Potential impact of proposed Carried Interest Fairness Act of 2021
By Kindal Barnes and Mark Martinelli
Congress has drafted the Carried Interest Fairness Act of 2021, which treats partnership, profits interest received for personal service income as ordinary income.
The ordinary character is achieved through modifications to the existing partnership rules and adding IRC Section 710, Special Rules for Partners Providing Investment Management Services to Partnerships.
The term “investment services partnership interest” means any interest in an investment partnership acquired or held by any person in connection with the conduct of a trade or business primarily involved in the performance of any of providing investment services with respect to assets held by one or more investment partnerships.
The definition of the specified trade or business appears to be broadly written with the intent of capturing all parties providing investment advice or management to investment partnerships.
All income earned from an investment services partnership interest is treated as ordinary income and the gain or loss on disposition of an investment services partnership interest is ordinary gain or loss. The new code section attempts to prevent using strategic partnership interest transfers to escape the investment management partnership interest characterization. Logically, the proposed bill does recognize that fund managers frequently invest their own capital into the investment partnerships and provides that within certain limitations, income earned on the capital interest retains its taxable income character, including long term capital gains.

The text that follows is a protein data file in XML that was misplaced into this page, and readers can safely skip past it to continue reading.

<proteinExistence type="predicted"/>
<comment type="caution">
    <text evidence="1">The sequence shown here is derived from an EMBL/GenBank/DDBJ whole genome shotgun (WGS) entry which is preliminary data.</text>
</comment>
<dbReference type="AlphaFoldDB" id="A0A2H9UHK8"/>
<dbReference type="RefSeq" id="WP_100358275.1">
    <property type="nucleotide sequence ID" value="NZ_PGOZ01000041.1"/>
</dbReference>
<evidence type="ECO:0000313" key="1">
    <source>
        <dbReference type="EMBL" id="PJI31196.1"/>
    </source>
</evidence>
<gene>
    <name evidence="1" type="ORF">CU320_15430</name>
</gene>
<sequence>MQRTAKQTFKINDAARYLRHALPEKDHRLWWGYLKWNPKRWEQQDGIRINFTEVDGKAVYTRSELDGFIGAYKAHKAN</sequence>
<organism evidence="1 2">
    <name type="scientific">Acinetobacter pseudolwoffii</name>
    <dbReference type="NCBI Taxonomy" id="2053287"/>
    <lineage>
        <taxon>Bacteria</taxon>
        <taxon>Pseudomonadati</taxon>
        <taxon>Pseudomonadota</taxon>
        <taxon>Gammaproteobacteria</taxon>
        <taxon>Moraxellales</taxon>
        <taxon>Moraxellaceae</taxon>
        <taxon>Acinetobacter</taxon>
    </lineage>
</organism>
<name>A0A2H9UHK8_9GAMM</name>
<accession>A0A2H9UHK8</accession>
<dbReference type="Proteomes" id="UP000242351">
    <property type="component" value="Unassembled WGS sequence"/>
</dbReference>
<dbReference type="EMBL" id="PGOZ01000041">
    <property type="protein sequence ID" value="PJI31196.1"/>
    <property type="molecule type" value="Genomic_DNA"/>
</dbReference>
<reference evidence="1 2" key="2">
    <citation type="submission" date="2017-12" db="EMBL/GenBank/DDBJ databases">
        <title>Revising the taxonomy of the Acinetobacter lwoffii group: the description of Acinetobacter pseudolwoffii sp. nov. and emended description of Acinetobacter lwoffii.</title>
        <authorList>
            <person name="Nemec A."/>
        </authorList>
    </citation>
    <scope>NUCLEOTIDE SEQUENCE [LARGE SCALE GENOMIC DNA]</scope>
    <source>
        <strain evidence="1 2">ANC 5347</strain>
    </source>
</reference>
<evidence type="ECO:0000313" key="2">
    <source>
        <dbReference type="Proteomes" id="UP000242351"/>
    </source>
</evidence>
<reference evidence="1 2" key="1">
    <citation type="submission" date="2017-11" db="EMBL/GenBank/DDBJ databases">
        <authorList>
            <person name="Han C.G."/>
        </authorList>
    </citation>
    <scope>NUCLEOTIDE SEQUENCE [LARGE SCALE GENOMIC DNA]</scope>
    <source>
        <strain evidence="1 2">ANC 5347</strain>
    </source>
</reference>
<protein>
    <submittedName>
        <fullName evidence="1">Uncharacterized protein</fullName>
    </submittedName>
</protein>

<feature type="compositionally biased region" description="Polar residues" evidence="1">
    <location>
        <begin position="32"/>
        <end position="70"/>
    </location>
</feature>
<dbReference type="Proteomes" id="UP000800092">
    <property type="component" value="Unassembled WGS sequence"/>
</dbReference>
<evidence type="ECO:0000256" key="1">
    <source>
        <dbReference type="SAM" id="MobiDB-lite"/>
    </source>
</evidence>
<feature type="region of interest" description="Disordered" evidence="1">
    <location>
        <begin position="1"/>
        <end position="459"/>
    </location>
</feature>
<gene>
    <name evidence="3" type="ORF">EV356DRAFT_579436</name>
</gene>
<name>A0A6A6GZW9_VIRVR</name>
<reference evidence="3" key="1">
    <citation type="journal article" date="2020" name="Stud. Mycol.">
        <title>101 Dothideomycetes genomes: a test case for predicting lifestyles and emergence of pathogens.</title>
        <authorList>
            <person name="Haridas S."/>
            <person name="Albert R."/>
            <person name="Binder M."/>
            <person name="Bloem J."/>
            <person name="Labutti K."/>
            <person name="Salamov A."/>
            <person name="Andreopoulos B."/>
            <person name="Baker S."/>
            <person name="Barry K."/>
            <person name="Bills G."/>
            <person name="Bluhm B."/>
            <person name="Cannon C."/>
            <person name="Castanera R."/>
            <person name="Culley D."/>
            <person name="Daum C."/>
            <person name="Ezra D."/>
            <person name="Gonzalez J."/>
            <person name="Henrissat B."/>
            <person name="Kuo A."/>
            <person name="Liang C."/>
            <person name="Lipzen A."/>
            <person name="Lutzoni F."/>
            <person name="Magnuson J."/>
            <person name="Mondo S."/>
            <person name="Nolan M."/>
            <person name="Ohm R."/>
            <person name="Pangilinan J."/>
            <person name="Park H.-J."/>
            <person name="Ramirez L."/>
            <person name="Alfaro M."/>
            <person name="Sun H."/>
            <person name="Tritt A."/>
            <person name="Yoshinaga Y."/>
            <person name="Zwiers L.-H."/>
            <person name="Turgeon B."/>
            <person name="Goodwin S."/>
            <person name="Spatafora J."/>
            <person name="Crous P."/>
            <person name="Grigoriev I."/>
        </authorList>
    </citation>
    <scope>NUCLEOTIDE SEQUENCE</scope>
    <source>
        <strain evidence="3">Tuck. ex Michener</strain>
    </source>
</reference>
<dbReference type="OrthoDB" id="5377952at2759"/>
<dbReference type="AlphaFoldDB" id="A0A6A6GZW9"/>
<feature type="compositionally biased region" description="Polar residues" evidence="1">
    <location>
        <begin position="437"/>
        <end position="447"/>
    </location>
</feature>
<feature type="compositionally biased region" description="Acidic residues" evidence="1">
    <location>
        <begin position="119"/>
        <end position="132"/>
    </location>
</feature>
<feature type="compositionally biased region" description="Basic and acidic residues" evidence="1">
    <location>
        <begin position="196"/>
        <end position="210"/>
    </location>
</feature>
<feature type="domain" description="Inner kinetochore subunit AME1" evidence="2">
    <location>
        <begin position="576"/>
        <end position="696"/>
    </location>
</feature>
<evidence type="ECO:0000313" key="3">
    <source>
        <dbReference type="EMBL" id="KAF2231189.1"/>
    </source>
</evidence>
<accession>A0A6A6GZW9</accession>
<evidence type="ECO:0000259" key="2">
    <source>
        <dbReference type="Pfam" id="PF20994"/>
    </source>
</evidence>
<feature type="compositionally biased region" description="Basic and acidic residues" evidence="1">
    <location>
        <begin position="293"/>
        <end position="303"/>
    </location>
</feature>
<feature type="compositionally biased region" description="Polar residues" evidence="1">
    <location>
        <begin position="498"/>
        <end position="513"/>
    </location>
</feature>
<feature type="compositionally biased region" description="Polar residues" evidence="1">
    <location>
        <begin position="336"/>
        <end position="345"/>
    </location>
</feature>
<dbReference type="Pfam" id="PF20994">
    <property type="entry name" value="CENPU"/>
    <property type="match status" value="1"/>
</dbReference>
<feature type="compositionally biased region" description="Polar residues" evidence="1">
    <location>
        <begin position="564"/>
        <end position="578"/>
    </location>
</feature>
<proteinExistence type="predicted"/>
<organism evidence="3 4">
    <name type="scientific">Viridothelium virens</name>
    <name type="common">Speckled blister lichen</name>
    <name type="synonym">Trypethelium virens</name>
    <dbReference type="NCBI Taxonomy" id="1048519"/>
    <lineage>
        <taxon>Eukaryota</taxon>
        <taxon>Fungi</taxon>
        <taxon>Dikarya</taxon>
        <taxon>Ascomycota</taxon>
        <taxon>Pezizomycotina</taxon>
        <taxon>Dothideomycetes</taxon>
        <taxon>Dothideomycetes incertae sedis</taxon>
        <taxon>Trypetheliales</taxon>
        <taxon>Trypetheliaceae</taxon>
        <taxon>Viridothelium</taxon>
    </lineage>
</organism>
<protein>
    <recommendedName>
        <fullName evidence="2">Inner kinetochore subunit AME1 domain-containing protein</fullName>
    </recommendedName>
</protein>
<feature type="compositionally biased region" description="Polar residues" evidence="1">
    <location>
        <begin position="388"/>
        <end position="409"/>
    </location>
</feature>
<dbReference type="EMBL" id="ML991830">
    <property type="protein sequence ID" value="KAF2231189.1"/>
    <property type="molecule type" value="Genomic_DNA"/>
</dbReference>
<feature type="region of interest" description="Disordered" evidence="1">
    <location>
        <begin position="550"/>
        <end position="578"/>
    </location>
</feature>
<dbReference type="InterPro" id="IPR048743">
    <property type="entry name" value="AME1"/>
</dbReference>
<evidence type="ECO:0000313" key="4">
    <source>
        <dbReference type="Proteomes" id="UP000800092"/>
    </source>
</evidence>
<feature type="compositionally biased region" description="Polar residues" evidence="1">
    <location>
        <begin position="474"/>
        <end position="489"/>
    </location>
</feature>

Additional features in the proposed legislation include making §83(b) the default for profits interest granted in exchange for services. In certain situations, this may force an income recognition upon the receipt of carried interest rights. Also, Venture Capital managers are specifically impacted by removing the taxable gain deferral on IRC Code 1202, qualified small business stock.
If the bill as drafted become law, fund managers, attorneys, and tax advisors can expect to spend time in the coming years determining the best approach minimize the tax impact. This may also reduce the frequency with which fund managers elect management fee deferral in favor of additional profits interest